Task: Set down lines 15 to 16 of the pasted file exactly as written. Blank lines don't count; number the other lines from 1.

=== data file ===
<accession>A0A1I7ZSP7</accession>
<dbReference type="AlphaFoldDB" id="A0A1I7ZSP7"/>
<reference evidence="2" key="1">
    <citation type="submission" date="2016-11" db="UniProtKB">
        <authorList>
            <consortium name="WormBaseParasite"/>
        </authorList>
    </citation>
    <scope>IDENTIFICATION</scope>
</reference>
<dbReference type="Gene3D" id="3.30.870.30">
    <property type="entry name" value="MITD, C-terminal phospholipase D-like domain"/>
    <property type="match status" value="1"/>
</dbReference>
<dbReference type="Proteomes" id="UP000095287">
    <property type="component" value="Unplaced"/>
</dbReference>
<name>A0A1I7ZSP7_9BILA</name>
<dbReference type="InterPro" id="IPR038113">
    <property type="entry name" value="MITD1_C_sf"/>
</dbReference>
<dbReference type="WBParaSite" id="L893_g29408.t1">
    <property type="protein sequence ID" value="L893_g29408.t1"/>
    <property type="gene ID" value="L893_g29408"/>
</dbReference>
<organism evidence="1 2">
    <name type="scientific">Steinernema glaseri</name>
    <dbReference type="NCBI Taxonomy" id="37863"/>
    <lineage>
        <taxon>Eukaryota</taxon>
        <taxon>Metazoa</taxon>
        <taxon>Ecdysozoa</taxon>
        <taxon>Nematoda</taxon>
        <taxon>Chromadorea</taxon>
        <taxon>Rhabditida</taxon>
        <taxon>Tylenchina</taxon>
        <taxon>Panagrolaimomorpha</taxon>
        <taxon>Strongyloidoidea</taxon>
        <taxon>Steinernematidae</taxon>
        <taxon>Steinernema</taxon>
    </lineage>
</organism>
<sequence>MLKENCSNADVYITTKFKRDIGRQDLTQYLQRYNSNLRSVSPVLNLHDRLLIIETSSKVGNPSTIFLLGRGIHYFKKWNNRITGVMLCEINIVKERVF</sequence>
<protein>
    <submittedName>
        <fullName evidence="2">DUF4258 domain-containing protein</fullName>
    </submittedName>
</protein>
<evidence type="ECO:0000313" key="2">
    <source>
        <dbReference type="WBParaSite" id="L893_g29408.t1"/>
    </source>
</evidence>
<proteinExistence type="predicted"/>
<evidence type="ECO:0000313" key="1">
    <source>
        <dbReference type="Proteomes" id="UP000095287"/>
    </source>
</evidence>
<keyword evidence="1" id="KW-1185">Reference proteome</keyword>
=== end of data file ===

<dbReference type="Proteomes" id="UP000095287">
    <property type="component" value="Unplaced"/>